World Stock Markets & Stock Index Performance
PXAfrica Ltd, a subsidiary of PanXchange, Inc., reached two new milestones this week, the first of which is a live offer for world market wheat delivered to Dar es Salaam. This is the first market order that ties the regional East African market to the world market.
BOX Options Exchange Price Improvement For February
In the month of February price improved contracts on BOX Options Exchange (“BOX”) averaged 375,006 per day. Price improvement versus the prevailing NBBO for contracts submitted via BOX’s price improvement auction, PIP, averaged $736,376 per day, while total savings to investors in February was $14.7M. With this, BOX has saved investors over $736M since its inception in 2004. Overall average daily trading volume on BOX in the month of February was 524,548 contracts.
Why Americans are so angry in 2016
The rise of Donald Trump and Bernie Sanders, many say, is a reflection of the anger in America today.
In numerous polls, voters say America’s economy is their No. 1 issue. They believe the middle class is dying, trade is killing U.S. jobs and that their kids won’t have a chance to get ahead.
There’s some rationale behind their claims.
***CG – My view is that what we are seeing in this election is simply a function of changing demographics and attitudes. The old guard and old ways of thinking go out kicking and screaming.
How Central Banks Have Made Wealth Inequality Worse
Central banks’ attempts to kick-start advanced economies following the financial crisis have made the gap between the rich and poor wider, suggests the Bank for International Settlements. In the BIS’ Quarterly Review, Analysts Dietrich Domanski, Michela Scatigna, and Anna Zabai studied the evolution of wealth inequality in France, Germany, Italy, Spain, the U.K. and the U.S. was influenced by monetary policy since the recession.
Hedge Funds & Managed Futures
Why the 401(k) system is a blight on the face of the American republic
Defined benefit pensions still more or less work, but they’re vanishing fast. But the 401(k) system is a blight on the face of the American republic. This set of tax subsidies (together with a few other similar programs) is suppose to enable people to invest for retirement, but as a new report from the Economic Policy Institute shows in crushing detail, it’s failing in every conceivable way.
Hedge Fund Consistency Isn’t The Point
Hedge funds offer investors a range of appealing ingredients. Diversificaton. Big returns. Limited downside. How about consistency? Hedge fund data provider Preqin this week published league tables showing which hedge funds were the most consistent across a range of different strategies.
Markets betting on near-zero interest rates for another decade
World markets may have recovered their poise from a torrid start to the year, but their outlook for global growth and inflation is now so bleak they are betting on developed world interest rates remaining near zero for up to another decade.
***CG – FCM executives hope they are wrong.
Commodities Explainer: how is iron ore priced?
It may not attract as many headlines as oil, but a record 19 per cent jump in iron ore prices this week has drawn renewed attention to the key steel making ingredient, which underpins the profits of most of the world’s biggest miners.
Trend-following hedge fund strategies lead performance in 2016
Computer-driven hedge funds renowned for “trend-following” are beating their highly paid human counterparts so far this year after struggling to make money in four of the past five years. Now as stock markets and commodity prices continue rebounding this month, the question is whether these funds, often known as commodity trading advisers, or CTAs due to their legal set-up, can still prosper.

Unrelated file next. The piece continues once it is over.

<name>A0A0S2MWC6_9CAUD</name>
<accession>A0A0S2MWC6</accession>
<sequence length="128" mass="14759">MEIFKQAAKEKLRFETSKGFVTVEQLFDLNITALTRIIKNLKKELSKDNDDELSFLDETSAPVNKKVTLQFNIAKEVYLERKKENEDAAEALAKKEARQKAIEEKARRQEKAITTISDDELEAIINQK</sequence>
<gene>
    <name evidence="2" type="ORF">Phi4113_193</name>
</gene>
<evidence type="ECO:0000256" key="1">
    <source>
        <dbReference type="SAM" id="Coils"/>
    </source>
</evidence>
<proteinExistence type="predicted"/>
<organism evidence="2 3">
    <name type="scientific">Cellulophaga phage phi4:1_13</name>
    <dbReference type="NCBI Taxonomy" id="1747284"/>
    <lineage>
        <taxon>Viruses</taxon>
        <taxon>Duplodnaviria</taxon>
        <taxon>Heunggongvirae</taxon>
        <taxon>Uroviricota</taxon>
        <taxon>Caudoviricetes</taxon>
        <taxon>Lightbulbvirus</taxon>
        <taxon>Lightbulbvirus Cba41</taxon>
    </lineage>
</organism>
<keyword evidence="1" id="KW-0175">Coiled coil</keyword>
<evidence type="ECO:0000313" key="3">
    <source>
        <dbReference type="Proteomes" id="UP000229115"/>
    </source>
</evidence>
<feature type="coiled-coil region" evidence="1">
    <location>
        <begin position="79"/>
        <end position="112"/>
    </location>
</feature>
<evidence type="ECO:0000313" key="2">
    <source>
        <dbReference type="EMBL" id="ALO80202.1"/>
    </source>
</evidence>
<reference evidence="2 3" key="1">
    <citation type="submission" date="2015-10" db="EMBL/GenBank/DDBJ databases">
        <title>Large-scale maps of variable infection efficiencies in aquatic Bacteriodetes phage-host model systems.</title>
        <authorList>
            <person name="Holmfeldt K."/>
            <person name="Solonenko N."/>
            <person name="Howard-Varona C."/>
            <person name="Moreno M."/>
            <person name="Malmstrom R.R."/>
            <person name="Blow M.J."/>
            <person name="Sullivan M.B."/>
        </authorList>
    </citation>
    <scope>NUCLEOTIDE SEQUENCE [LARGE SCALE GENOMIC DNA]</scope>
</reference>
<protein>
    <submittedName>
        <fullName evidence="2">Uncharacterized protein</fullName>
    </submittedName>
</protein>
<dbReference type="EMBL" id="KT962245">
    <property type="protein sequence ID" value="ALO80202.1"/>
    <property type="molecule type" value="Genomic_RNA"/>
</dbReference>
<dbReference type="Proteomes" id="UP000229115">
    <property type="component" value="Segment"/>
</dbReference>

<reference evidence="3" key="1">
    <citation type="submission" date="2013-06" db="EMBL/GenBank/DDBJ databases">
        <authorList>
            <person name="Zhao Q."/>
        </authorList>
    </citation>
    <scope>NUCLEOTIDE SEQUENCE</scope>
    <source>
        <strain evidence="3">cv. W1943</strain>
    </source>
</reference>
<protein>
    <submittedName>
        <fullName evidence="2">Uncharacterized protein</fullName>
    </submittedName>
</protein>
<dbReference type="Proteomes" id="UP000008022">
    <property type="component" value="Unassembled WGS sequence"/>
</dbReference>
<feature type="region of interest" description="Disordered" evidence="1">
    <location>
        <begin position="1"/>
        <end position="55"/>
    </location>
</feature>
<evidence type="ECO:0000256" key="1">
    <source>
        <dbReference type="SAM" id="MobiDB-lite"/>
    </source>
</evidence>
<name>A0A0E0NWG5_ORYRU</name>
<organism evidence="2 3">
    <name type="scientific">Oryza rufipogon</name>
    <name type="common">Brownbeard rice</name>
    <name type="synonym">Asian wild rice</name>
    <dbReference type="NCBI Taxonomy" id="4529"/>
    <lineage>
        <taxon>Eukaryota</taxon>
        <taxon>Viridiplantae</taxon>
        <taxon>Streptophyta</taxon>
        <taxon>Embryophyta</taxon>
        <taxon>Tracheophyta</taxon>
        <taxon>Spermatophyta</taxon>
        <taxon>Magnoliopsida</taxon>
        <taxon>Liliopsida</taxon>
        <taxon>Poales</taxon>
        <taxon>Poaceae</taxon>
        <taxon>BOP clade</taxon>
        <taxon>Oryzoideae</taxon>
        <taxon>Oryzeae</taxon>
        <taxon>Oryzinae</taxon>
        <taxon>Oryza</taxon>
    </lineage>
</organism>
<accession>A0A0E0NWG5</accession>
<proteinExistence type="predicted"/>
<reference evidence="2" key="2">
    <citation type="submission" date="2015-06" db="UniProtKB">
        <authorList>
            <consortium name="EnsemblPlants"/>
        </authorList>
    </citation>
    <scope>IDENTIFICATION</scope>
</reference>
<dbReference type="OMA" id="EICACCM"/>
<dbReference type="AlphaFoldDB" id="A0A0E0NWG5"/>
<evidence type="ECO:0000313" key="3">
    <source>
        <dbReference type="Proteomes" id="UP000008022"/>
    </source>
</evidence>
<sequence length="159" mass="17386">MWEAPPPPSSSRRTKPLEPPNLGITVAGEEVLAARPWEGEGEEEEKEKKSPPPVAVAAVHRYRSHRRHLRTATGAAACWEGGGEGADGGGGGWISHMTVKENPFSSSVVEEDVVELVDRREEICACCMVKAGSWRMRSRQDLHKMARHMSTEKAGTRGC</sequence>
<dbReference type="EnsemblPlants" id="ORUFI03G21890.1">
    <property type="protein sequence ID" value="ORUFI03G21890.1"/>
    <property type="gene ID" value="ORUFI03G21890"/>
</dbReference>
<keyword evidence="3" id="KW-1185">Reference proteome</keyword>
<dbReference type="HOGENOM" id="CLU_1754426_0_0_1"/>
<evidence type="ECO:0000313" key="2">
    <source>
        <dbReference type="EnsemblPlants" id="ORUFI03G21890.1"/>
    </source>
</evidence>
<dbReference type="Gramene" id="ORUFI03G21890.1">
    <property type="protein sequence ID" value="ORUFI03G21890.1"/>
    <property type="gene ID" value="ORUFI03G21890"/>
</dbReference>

***CG – It won’t be long until my CTA advisor is an artificial intelligence. The first step to the financial entelechy. (look that one up!)
US settlement fails, bond shortages and 3% charges
¡Ay, caramba! Something’s gotten hold of The Bond… keeping its yields and its coupons apart
NZ’s surprise rate cut sends kiwi tumbling, stokes talk of global currency war
New Zealand’s central bank unexpectedly cut interest rates to a record-low 2.25 percent on Thursday, triggering a slide in the local dollar and sparking talk of a global currency war as countries seek to revitalize their economies in a world of slow growth.
***CG – So the war started in New Zealand.
Clash of the Bond Titans
A fight is brewing between two types of debt that serve as guideposts for assets around the world. On one side, there’s the $13 trillion U.S. government debt market, which seems to be sending a steady message that growth is slowing and not picking up anytime soon. On the other is the $1.4 trillion U.S. high-yield bond market, which had been saying that things looked gloomy but reversed course quickly and now sees sunshine and rainbows.
***CG – Sunshine and rainbows. What’s not to like about that?
Banks & Brokers
ICAP Unveils CrossTrade – A Solution On Its New Buy Side Portal ‘TrueQuote’
ICAP plc (IAP.L), a leading markets operator and provider of post trade risk mitigation and information services, announces today that ICAP Global Broking has expanded its electronic capabilities by unveiling TrueQuote, a new portal for buy side clients. The portal will offer a number of multi asset class solutions over the coming months and launches with its first fixed income solution, ‘CrossTrade.’
Citi creates new group focused on serving fund clients
Senior investment bankers Zubaid Ahmad and Brad Coleman will be leading a new group at Citigroup Inc focused on better serving clients that are private equity firms, hedge funds and sovereign wealth funds, according to a memo seen by Reuters on Wednesday.
Citigroup: the bigger picture – FT.com
Go ahead. Indulge in some cleansing hysteria. Investment banking revenues down 25 per cent from last year! Fixed income and equity markets down 15 per cent! The first three months of the year are meant to be the good ones. The January market shudder and a wobbly global economy mark the beginning of the end for big US banks. Primary and secondary markets desks will fall off a cliff. Commercial and consumer banking will crawl. Eek!